Despite their evolution, zones remain most vulnerable beyond the arc. So, their rise also required the NBA’s shot math to change.

THE DECLINE IN zone defense over the past decade coincided with the NBA’s love affair with the 3-pointer. But now, even with 3-pointers being attempted at record rates, zone is back on the rise.

“It’s such an interesting contradiction,” Washington Wizards coach Scott Brooks said. “We are shooting 3s more than ever, so why would you play a zone?”

When the Mavericks used zone in the 2011 NBA Finals with Casey as their defensive coordinator, they were exposing a Miami weakness. At that point, before adding Shane Battier and unleashing Chris Bosh as a 3-point shooter, the Heat had a shortage of shooting.

Now, every team looks to have as much shooting on the floor as possible. Yet, there’s a paradox to all these 3-pointers: In a counterintuitive twist, they’ve made controlling the area around the basket more important for opposition defenses.

There are two factors at play. First, five-out lineups in which every player on the court can shoot 3s have made it hard for defenses to cover enough ground to load up the paint against players driving from the perimeter and also get out to shooters.

“I think it’s either-or,” said Casey, whose perspective is borne out by the data. “You’re going to do one or the other. It’s hard to do both.”

Second, shots at the rim are simply more valuable. The average attempt in the restricted area was worth 1.27 points this season, as compared to 1.17 points for the average 3-point attempt from the corners and 1.05 points for 3-pointers taken from elsewhere on the court.

Because of that math, job No. 1 for a modern NBA defense is preventing opponents from getting to the rim, even more than preventing 3-pointers.

Among the NBA’s top 10 defenses in 2019-20, just one team (the Philadelphia 76ers) ranked in the top eight in preventing 3-pointers. Conversely, four of the top 10 (including Milwaukee and Toronto) were among the eight teams that allowed the most 3-point attempts.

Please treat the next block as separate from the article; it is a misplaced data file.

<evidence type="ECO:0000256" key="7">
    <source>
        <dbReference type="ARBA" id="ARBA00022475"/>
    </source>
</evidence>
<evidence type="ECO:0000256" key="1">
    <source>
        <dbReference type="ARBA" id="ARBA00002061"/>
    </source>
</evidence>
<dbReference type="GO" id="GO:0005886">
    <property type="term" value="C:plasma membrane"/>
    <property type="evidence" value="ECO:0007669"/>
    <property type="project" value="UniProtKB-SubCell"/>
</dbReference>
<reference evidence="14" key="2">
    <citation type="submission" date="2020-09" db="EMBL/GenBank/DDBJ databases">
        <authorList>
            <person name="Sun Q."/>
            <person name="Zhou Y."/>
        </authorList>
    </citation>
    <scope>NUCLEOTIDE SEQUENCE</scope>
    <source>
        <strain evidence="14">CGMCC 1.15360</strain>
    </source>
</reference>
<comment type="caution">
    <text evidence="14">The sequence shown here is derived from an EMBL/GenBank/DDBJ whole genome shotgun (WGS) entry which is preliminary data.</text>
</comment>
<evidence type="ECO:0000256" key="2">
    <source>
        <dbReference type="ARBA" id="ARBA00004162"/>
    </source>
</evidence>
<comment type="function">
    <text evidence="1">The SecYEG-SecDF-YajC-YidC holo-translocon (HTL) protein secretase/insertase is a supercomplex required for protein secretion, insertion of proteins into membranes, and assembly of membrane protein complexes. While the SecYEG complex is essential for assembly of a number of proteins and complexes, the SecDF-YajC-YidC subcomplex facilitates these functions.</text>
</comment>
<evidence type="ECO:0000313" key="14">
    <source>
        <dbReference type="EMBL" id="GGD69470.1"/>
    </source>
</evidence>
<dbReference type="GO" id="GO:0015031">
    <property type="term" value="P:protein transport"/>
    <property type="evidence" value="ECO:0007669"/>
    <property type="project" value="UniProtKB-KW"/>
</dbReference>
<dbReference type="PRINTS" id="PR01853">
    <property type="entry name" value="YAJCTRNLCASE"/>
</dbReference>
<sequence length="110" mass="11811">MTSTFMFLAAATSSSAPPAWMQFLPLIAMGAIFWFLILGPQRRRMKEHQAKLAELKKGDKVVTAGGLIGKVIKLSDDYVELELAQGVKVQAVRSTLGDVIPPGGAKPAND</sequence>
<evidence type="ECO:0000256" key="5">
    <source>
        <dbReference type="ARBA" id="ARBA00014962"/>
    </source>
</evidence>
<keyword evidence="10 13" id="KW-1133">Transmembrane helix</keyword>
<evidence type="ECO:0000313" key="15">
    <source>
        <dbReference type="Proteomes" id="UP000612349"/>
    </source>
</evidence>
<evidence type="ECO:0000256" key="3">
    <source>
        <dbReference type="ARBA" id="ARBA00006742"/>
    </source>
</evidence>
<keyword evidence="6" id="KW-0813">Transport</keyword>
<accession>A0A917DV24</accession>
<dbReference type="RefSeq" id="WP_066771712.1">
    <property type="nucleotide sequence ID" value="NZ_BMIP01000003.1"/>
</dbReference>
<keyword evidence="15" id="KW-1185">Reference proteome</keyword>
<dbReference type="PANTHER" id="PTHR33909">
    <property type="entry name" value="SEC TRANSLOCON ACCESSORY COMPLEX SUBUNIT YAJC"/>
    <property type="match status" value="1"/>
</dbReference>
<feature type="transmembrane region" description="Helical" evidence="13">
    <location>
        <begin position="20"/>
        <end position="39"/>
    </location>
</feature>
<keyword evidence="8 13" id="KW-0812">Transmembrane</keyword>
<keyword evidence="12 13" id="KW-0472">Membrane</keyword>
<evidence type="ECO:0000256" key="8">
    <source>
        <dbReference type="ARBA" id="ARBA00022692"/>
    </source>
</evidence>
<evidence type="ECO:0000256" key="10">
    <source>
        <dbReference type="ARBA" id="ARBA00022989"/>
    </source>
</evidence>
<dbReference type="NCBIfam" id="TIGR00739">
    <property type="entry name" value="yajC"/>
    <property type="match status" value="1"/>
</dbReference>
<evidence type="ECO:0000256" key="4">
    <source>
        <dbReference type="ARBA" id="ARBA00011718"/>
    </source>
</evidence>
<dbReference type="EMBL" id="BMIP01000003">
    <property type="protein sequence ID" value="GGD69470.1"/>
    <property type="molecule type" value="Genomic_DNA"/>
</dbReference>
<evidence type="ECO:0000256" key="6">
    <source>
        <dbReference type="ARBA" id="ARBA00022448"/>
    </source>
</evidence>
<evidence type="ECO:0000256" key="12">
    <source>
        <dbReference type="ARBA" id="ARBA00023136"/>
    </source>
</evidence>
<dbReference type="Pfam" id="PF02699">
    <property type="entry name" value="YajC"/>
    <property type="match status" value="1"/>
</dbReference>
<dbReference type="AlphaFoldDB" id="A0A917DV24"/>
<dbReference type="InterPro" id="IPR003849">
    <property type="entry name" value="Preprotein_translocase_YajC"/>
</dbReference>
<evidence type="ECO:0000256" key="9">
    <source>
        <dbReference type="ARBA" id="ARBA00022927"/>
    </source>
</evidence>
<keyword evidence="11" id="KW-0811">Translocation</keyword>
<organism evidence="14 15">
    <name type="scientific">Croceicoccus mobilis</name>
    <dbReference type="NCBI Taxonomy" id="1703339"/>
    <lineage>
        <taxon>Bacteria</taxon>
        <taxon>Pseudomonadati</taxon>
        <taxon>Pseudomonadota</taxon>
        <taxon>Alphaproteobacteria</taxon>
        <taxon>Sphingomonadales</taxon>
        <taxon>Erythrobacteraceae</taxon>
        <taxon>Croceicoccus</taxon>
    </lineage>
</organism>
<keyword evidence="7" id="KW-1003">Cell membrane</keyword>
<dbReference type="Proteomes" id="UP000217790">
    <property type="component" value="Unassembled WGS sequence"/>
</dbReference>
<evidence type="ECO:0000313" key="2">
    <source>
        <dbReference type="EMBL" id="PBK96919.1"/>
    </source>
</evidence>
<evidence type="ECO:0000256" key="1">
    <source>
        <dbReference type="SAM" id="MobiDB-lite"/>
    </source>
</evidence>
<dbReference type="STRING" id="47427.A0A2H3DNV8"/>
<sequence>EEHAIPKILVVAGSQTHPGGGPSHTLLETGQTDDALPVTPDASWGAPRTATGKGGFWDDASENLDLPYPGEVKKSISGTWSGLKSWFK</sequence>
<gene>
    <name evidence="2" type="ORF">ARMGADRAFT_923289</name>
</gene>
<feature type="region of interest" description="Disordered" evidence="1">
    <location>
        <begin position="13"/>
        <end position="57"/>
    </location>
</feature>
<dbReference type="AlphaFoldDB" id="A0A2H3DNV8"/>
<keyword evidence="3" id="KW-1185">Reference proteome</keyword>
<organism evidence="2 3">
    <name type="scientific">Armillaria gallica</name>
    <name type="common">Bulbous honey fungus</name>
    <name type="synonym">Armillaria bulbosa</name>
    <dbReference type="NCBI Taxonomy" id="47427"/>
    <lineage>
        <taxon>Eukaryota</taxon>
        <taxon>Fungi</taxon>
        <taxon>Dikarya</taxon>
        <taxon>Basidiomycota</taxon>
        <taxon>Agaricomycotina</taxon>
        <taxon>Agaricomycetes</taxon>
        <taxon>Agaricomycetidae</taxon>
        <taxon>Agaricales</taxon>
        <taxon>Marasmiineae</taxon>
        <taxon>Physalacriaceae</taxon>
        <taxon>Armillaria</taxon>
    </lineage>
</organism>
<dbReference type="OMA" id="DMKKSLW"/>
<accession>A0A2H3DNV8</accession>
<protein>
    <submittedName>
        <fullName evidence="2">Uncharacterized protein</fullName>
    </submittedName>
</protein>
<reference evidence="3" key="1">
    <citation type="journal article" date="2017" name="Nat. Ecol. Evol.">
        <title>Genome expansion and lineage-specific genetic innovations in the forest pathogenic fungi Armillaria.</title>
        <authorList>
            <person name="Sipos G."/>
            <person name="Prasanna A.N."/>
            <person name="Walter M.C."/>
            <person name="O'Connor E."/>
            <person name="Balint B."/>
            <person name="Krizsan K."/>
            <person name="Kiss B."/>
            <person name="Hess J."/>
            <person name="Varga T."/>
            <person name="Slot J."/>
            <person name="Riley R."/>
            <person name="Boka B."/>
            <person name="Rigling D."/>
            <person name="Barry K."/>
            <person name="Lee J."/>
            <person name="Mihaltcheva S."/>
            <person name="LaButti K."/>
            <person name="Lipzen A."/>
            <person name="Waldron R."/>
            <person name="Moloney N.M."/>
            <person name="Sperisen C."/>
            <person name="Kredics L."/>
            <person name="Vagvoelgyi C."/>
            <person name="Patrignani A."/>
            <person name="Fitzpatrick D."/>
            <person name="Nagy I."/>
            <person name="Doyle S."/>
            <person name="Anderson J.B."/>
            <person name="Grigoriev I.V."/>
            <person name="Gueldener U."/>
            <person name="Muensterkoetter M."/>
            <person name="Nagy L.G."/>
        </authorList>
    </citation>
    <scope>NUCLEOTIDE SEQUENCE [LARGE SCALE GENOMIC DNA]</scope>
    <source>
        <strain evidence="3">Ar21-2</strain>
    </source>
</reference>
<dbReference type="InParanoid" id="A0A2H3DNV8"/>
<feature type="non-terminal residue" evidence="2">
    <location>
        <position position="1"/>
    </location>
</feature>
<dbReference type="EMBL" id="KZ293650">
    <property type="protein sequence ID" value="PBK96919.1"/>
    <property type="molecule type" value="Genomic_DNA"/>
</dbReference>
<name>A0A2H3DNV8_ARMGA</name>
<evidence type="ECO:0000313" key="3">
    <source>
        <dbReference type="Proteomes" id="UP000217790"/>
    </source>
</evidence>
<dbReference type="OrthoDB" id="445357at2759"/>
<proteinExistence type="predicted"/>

However, six of this year’s top 10 defenses were in the top eight in preventing shots in the restricted area around the basket, per analysis of data from NBA Advanced Stats, and none in the bottom eight.

It’s here where the zone shines. Per Second Spectrum tracking, teams shot 3s far more frequently against zones (53% of their shot attempts, as compared to 38% of shot attempts against man-to-man defense). But zone defenses dramatically reduced shots in the restricted area, from 26% of attempts against man-to-man to just 16% against zone.

The increased emphasis on protecting the rim, and the zone’s effectiveness in doing so, has led three of the four teams in the conference finals to use zone this round. Only the Denver Nuggets, who are down 3-1 in the West finals, have yet to break it out.

UNLIKE IN COLLEGE basketball, where legendary coaches such as Syracuse‘s Jim Boeheim and retired longtime Temple coach John Chaney built their defenses around exclusive use of 2-3 zones, NBA teams have found it more effective as a counterpunch. Overall, Second Spectrum tracking shows zone defenses giving up slightly more points per possession (1.12) than man-to-man defenses (1.11).

“It’s a different look,” Vogel said. “Most zones in the NBA are not very good; there’s a lot of holes in them and can be easily exploited. It doesn’t always happen, but that’s why most of the league does not play zone for long stretches.”

Still, as Brooks notes, zones have value by taking offenses out of what they typically want to do.

“When you [face] a man-to-man defense, you can run a pattern,” Brooks said. “You know that if they guard it this way, OK this will be open, and, if they guard it this way, [then] this will be open. So you have your check points as a player and as a coach.

“But in a zone, it’s a little bit of organized chaos. You have gray areas. … You have some concepts, but you really have to be free-flowing. You really have to have a really stronger-IQ basketball team to be able to attack it consistently.”

No coach has made better use of zones to mix things up than Nurse, recently voted Coach of the Year. During last year’s NBA Finals against an injury-depleted Golden State Warriors team, Nurse went to a zone defense typically seen in high school — a box-and-one — to thwart Warriors star Stephen Curry. He went back to it again during this year’s Eastern Conference semifinals against Boston to try to slow down Kemba Walker after he tore apart Toronto’s defense early in the series.



Mark Schwarz gets the lowdown on the Raptors’ unorthodox box-and-one defense, which Steph Curry described as “janky.”

“I’ve coached in a lot of playoff games now, a lot of playoff series and a lot of NCAA tournament games,” Celtics coach Brad Stevens said after Boston’s Game 7 victory. “I’d say we saw more defenses and more stuff … right when something worked, the next play it didn’t work anymore. That’s a credit to them.”